Click For Photo: https://www.indiewire.com/wp-content/uploads/2019/03/Us-3.jpg
Even before “Us” enjoyed a record-shattering opening weekend, Jordan Peele’s latest horror movie had already reignited a familiar debate among critics and cinephiles: Is “elevated horror” a real thing, or is it just a reductive way of forcing a high/low hierarchy onto a genre that has always struggled to be taken seriously? Below, 17 film critics weigh in on one of the more contentious questions of contemporary cinema.
In my experience, the term “elevated horror” usually confuses far more than it clarifies. There’s no single definition of what it means, thus causing obfuscation from the start, and it automatically adds an asterisk to an entire genre of movies; that is, implying that there needs to be a qualifying term for a horror movie that achieves high levels of acclaim or directly addresses serious topics.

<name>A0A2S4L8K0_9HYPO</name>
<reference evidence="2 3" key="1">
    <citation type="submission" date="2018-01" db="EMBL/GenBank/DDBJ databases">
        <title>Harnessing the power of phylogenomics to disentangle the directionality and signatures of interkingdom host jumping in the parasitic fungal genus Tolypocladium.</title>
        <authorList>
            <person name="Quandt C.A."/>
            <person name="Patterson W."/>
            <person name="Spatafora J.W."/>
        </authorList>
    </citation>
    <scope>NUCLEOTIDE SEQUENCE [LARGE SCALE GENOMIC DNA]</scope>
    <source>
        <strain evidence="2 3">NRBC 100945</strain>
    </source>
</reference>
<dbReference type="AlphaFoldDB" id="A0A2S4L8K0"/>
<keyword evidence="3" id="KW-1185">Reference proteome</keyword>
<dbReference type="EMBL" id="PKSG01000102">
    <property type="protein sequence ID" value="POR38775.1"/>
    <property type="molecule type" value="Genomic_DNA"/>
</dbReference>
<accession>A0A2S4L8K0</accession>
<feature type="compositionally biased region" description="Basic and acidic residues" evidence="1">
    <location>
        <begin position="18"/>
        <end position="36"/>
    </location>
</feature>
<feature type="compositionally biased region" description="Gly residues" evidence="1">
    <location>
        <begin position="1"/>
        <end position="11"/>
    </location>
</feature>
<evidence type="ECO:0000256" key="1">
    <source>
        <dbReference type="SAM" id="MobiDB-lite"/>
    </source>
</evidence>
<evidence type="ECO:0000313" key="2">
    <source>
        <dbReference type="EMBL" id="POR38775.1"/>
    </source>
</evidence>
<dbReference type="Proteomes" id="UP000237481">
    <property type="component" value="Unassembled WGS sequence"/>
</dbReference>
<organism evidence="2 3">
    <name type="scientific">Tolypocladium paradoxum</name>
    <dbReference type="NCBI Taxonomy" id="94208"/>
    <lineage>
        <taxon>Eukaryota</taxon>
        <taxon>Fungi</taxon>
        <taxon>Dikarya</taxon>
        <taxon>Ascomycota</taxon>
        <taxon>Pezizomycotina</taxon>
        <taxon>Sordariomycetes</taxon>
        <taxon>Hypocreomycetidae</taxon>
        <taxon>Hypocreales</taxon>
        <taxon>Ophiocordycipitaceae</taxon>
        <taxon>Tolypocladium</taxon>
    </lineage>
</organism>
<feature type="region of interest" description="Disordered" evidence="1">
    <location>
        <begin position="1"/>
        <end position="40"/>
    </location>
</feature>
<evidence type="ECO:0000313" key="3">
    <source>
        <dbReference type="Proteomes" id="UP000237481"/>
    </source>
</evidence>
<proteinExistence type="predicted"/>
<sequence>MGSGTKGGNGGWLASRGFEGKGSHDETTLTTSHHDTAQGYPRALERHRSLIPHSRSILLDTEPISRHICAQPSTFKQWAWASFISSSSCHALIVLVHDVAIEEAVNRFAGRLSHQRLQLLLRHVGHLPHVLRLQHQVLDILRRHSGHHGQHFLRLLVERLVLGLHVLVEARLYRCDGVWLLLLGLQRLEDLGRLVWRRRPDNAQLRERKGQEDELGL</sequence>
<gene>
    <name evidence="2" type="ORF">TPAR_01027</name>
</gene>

Horror - Movies - Approaches - Devices - Genre
Any two horror movies can have completely different approaches to the devices of the genre they’re classified under, inasmuch as the same applies to any two movies from any other genre. A good story with an important message can be told in any format, and when we use terminology that seeks to limit what is possible, we often end up moving the discussion away from talking about the very work that we applied it to.
The concept of genre is useful to marketers who are able to condition viewers to pigeonholes, and to critics who find it cozier to compare movies to other movies rather than to everything they know. But it’s especially useful to uninspired directors trying to see how little originality they can get away with in the name of convention, which is the unfortunate reason why genre films arouse low expectations and are spoken of with a virtual asterisk. It’s also why good filmmakers are given credit for elevating something that never should have descended in...
Wake Up To Breaking News!